Posted in culture, family, film, history, philosophy of religion, politics, psychology of religion, scripture at 11:53 am by Jerry

I’m excited about the kind of freedoms Emma will enjoy in her future. She seems to be showing signs of the kind of strengths her mother has, which makes me beam with pride. Emma has a wonderfully intelligent and articulate mother who refuses to except ridiculous cultural restraints.

1 Timothy 2:

11A woman must quietly receive instruction with entire submissiveness.

12But I do not allow a woman to teach or exercise authority over a man, but to remain quiet.

13For it was Adam who was first created, and then Eve.

14And it was not Adam who was deceived, but the woman being deceived, fell into transgression.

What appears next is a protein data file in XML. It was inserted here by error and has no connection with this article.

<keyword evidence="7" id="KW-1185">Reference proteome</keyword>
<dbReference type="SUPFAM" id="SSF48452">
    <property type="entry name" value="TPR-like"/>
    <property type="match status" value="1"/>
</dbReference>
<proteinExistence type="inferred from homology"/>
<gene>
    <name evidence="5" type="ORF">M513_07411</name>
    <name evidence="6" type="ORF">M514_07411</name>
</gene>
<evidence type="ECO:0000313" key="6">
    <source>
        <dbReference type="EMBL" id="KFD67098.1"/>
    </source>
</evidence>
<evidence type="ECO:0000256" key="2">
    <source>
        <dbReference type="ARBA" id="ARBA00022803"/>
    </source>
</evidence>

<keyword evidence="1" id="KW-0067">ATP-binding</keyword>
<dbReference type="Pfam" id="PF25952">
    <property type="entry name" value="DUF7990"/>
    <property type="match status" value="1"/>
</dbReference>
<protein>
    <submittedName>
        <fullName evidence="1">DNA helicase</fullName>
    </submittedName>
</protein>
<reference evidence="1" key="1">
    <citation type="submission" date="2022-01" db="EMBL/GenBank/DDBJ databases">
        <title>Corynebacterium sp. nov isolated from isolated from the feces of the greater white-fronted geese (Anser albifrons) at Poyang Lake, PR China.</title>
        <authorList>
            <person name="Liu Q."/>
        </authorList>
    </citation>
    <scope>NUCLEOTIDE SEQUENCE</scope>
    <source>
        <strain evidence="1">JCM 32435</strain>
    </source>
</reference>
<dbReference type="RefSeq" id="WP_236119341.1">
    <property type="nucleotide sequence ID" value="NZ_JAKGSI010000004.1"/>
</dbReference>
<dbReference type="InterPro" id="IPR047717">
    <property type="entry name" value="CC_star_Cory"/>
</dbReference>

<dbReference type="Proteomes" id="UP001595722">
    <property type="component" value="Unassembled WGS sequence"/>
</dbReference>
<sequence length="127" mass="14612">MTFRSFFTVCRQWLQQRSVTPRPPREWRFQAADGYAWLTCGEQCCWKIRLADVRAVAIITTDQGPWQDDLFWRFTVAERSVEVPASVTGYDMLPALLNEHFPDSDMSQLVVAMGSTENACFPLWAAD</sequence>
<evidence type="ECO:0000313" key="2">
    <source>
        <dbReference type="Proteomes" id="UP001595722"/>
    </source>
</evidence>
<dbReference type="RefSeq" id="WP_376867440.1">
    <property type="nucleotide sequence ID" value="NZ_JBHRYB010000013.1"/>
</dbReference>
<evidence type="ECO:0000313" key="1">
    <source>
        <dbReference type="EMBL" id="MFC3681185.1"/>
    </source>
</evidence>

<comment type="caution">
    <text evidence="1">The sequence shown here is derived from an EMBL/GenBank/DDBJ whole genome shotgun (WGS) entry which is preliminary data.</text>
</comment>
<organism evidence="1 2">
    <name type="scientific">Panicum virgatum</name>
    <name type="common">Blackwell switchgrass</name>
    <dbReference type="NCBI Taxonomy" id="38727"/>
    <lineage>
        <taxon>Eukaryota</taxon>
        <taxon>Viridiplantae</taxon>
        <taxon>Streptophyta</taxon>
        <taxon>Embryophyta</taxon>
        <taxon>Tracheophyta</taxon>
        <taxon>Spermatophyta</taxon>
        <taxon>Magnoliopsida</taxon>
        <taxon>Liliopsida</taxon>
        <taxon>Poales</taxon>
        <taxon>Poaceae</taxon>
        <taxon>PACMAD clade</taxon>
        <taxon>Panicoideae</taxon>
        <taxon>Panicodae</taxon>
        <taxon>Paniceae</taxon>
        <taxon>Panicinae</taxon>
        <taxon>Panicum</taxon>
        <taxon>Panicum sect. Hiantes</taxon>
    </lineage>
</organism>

15But women will be preserved through the bearing of children if they continue in faith and love and sanctity with self-restraint.

I’m so happy that Emma lives in an era where a proper recognition of the potential freedoms (spiritual, political, cultural, etc.) and already existing strengths among women has improved so much. There’s still plenty of room for improvement… and yet, I wouldn’t be surprised at all if I hear from others in the future that Emma has helped them personally or professionally to embrace strengths they didn’t know they had, and live healthier lives (mind and body) as a result.

I know this is highly probable because I’ve seen examples of this kind of empowering influence demonstrated by her mother.